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Creating a Circle of Welcome

Creating a Circle of Welcome

by Jackie Richards on November 27, 2018

I’d like to introduce you to a beautiful family that some of us at Shandon are getting to know. There’s a Mom, a Dad, four children ranging in age from 2 to 13 years, and a baby on the way in January. There’s a 25-year-old aunt who lives with them. They are learning English, looking for work, and adapting to life in a foreign culture. They know and follow Jesus Christ, having lived through some of the most horrendous experiences imaginable. And they need your help.

They are the first of what we hope will be several families that Shandon members will have the opportunity to befriend and support through Circle of Welcome, a partnership program with Lutheran Services Carolinas that provides community support for refugees who resettle in North and South Carolina.

Our family is from the Democratic Republic of the Congo (DRC), scene of the world’s most violent human rights abuses in recent years. The U.S. has welcomed more than 10,000 Congolese since 2001, and expects to resettle tens of thousands over the next five years. A supportive community is key in successful resettlement for refugees, and that’s what Circle of Welcome provides.

As you can imagine and might know firsthand, it’s extremely overwhelming to come to a new country where everything is different. Things that we take for granted here are completely new experiences for them. Many don’t have cars, and get around by foot or bicycle. American grocery stores are completely foreign. Some have never seen a can of food, and certainly don’t know what a can opener is. Women wash clothes by hand, and can’t even imagine a washing machine or dryer. The way they do things are not wrong, just different from our society. And, then there’s the whole language barrier. DRC speaks Swahili, and learning a new language is hard!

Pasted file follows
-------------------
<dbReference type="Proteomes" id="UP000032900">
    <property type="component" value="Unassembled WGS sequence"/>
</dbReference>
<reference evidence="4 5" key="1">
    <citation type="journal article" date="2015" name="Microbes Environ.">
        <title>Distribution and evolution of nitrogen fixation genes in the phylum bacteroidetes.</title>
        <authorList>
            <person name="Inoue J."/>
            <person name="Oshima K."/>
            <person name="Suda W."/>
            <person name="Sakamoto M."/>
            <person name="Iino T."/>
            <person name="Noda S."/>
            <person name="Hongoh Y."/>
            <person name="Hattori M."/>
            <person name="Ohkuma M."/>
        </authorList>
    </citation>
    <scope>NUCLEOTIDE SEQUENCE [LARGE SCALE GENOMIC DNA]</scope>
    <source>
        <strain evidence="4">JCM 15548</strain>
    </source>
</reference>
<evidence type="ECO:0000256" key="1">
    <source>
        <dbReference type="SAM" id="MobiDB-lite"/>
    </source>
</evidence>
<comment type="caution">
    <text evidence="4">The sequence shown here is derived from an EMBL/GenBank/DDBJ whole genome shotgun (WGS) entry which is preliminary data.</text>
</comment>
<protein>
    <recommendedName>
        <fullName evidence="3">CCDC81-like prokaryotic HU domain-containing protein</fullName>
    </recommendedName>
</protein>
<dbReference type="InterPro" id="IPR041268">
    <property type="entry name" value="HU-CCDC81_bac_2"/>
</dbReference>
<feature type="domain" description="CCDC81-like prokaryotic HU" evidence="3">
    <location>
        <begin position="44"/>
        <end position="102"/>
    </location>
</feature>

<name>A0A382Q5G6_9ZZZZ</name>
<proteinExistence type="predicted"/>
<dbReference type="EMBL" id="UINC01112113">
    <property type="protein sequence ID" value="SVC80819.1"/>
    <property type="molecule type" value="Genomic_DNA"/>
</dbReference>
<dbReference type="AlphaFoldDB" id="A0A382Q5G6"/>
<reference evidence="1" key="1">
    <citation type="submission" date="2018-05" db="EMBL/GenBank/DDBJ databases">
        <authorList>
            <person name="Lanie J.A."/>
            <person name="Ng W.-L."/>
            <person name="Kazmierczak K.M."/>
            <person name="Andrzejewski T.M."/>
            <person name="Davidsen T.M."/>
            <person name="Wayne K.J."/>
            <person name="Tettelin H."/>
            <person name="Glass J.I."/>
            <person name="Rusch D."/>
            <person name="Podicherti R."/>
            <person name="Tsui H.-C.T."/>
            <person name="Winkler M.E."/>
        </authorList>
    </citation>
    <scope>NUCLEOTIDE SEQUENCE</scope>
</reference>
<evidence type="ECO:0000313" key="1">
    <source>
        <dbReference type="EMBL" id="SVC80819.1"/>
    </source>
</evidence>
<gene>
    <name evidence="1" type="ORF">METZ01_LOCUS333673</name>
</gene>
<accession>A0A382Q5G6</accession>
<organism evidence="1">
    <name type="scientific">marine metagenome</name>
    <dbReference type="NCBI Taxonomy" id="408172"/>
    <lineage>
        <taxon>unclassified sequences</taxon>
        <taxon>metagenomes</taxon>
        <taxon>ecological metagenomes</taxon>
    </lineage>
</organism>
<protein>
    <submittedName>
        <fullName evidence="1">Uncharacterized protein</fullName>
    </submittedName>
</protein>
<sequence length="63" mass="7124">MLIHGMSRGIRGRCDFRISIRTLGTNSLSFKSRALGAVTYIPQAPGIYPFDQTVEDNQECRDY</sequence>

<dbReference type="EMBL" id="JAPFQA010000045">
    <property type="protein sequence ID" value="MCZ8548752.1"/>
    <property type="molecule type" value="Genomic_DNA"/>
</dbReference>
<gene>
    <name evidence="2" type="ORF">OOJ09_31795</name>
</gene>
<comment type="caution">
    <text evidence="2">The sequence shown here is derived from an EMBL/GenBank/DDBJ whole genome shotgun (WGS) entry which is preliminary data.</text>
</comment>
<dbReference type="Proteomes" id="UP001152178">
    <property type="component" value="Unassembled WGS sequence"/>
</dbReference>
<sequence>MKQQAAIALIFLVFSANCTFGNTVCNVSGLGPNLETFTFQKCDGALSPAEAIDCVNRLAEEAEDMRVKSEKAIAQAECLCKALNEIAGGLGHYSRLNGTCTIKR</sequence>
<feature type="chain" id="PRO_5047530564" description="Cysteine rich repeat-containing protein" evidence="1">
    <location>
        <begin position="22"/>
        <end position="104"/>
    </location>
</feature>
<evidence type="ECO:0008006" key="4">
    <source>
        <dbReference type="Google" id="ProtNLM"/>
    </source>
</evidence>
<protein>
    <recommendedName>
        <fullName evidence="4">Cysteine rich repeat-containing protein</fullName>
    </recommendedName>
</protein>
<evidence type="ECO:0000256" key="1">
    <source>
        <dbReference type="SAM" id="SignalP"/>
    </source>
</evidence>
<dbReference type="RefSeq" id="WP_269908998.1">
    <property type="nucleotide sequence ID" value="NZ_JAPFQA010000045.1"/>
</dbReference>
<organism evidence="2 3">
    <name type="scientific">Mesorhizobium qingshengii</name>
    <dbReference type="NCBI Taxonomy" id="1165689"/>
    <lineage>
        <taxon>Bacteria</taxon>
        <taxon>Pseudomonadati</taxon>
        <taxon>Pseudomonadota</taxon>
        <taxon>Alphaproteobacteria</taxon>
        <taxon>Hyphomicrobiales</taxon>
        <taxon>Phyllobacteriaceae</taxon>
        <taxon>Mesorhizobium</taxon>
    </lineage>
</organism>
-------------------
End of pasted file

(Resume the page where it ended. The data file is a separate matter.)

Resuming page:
Shandon’s Circle of Welcome team is learning how to communicate with hands and Google Translate, which often doesn’t translate well. We’ve even learned a couple of Swahili words! Most importantly, we are finding the common language of love and friendship. We are hopeful that our interactions will help them improve their English language.  

The father is the kindest man ever, and needs a job to support his family. The job search is difficult because he does not yet speak English, but he is eager and willing to work. His sister, the 25-year-old aunt, is also eager to work, and mastering English incredibly fast. Please let us know if you have any job leads for our new Shandon family.    

Our Shandon team takes this ministry seriously and prayerfully. We have all had a couple of hours of training through our LSC partnership, as well as extensive background checks. Please pray for this Congolese family, and pray that we will serve them in a way that glorifies His Kingdom.  

If you’d like to learn more or get involved in ministry to refugee families, please contact me! I would love to help you get involved! You can reach me,  Jackie Richards at or 803-447-1953.

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